6 tips for better line spacing in your typography

Rebecca Creger

Is your customer having a tough time reading the text on your design? Maybe it’s time to check the line spacing. Line spacing, or “leading”, is the amount of space between the baselines of each line of text. Correct leading is important because it gives multiple lines of text optimum legibility.

Line spacing example #1

The word “leading” comes from the days when printed materials were created with hot metal presses and lead blocks of varying thicknesses were used to create space between lines of text. For print, leading is now measured in point size. For web, it’s called line-height and is measured in points or percentages of the text size.

Here, we’ve rounded up 6 tips about leading to improve your typography:

1. Use the right software

For adjusting leading, programs like Adobe InDesign, Illustrator or Photoshop are your best bets. Whichever one you choose, you’ll using the Character panel to do so. You can find the character panel by clicking Window > Type > Character.

Line spacing example #2

The default setting for leading in most font software is 120% of the type size. For example, the auto/default leading for a 14 pt font will be 16.8 pt. To adjust leading, select your text box and choose a value from the drop-down menu in the character panel.

To do it using your keyboard, select your text box, hold down the option or alt key and press the up/down arrow keys to increase or decrease the leading.

2. Use looser leading for body copy

To do this, start with a leading value that is at least 2 pts above the text’s height. Be aware that too much leading can actually make body copy harder to read, so be judicious in your adjustments.

Line spacing example #3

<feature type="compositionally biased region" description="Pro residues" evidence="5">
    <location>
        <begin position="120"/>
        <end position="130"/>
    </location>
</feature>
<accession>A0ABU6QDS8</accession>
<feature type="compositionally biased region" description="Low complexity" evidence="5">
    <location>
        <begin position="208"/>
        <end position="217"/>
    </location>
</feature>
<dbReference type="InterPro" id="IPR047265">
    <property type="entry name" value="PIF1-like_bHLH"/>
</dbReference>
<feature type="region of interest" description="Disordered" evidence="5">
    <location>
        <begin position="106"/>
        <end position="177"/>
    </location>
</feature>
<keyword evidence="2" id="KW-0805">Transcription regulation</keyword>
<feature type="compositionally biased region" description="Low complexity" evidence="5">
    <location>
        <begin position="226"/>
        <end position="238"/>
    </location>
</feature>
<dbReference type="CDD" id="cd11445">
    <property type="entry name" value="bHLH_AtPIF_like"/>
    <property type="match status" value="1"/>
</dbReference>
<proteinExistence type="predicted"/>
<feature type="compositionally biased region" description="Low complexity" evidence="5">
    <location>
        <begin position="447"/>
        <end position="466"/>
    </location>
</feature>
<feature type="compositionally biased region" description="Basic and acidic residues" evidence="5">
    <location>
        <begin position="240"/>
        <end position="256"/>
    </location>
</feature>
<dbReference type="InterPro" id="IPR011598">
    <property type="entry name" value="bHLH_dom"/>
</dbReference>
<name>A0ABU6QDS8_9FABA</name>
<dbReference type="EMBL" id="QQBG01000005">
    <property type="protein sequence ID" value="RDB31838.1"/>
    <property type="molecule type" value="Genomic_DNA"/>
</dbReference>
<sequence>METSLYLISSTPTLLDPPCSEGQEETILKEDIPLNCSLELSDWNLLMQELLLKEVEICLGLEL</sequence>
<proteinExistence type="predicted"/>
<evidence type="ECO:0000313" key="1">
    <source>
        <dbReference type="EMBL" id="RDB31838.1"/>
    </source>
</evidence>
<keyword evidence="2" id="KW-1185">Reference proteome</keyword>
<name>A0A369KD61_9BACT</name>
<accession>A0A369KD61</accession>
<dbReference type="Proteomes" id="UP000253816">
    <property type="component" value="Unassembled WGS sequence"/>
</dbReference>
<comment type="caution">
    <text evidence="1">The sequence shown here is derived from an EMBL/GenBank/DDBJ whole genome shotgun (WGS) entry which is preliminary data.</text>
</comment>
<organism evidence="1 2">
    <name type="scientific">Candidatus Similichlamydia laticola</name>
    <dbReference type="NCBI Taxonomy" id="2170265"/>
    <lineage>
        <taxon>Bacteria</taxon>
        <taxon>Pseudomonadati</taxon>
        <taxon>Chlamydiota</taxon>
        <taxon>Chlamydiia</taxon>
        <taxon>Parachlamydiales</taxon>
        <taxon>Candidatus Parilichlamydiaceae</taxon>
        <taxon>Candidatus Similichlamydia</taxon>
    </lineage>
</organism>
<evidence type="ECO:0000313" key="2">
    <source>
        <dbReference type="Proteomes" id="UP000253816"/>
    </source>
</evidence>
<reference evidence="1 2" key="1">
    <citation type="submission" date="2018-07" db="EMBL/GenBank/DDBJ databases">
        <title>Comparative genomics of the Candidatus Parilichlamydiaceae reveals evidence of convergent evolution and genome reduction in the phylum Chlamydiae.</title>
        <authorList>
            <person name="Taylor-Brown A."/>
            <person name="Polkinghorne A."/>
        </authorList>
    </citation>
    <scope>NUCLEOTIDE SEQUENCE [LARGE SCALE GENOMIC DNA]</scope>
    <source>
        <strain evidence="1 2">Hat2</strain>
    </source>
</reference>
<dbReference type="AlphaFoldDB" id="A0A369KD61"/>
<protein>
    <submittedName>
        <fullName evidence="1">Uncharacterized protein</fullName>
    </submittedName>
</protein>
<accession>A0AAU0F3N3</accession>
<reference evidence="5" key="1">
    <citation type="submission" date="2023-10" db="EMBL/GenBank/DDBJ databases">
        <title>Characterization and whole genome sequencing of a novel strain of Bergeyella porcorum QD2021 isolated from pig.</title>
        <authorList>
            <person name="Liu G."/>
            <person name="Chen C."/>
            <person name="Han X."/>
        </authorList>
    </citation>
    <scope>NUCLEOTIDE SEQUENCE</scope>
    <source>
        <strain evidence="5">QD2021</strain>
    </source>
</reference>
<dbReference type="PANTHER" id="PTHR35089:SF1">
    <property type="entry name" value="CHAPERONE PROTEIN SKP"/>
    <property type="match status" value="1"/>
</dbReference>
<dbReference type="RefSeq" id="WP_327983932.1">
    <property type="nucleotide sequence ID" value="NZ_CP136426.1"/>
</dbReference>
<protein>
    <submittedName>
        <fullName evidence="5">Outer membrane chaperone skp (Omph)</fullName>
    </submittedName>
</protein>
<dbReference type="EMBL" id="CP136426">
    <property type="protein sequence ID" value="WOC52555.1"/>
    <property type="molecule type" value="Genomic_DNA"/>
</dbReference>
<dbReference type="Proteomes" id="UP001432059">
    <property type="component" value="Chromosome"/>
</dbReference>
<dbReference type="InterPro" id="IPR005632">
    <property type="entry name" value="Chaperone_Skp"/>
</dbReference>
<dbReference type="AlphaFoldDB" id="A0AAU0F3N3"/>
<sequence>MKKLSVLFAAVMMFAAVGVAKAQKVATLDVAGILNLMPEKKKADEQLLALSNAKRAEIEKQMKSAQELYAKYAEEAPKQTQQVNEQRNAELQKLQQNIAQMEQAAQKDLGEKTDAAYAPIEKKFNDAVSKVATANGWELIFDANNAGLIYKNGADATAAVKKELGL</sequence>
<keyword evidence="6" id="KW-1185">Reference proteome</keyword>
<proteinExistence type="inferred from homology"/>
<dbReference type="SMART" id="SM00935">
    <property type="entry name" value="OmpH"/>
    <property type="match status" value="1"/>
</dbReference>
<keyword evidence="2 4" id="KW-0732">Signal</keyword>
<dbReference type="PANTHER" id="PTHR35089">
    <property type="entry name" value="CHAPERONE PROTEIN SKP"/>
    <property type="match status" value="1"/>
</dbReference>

3. Use different line spacing for different typefaces

Some typefaces, like Bernhard Modern, have shorter x-heights. This gives them the appearance of using less space.

On the other hand, typefaces like Helvetica Neue have taller x-heights that can make words appear more crowded. Typefaces with taller x-heights or longer ascenders and descenders often need more leading to make them more legible.

Line spacing example #4

4. When using colors other than black text on white, increase the leading

The most legible color combination in typography is black text on a white background. If you decide to use colors or light text on a dark background instead, it’s advised to increase your leading and use a lighter weight of your typeface.

Line spacing example #5

5. Use tighter leading in headlines

Headlines are key to creating hierarchy in your type layouts and act as a single unit, distinct from the body copy. One way to create that effect is to use negative leading(~2 pts or less) in headers with multiple lines.

Line spacing example #6

6. Test different leading heights

There isn’t always one right answer when it comes to leading because it depends on the design project that you’re working on. To find the best leading solution, compare a few solutions side by side in order to pick the best one. Which leading size do you think makes the paragraph the most legible?

Line spacing example #7

Got any leading/line spacing tips? Share in the comments!

The author

Rebecca Creger
Rebecca Creger

Rebecca was born and raised in the Bay Area, where she currently lives. She has a BFA in Design with a Visual Communications emphasis from UC Davis. Her passions include travel, design, pasta, and hanging out with her Beagle, Spud.

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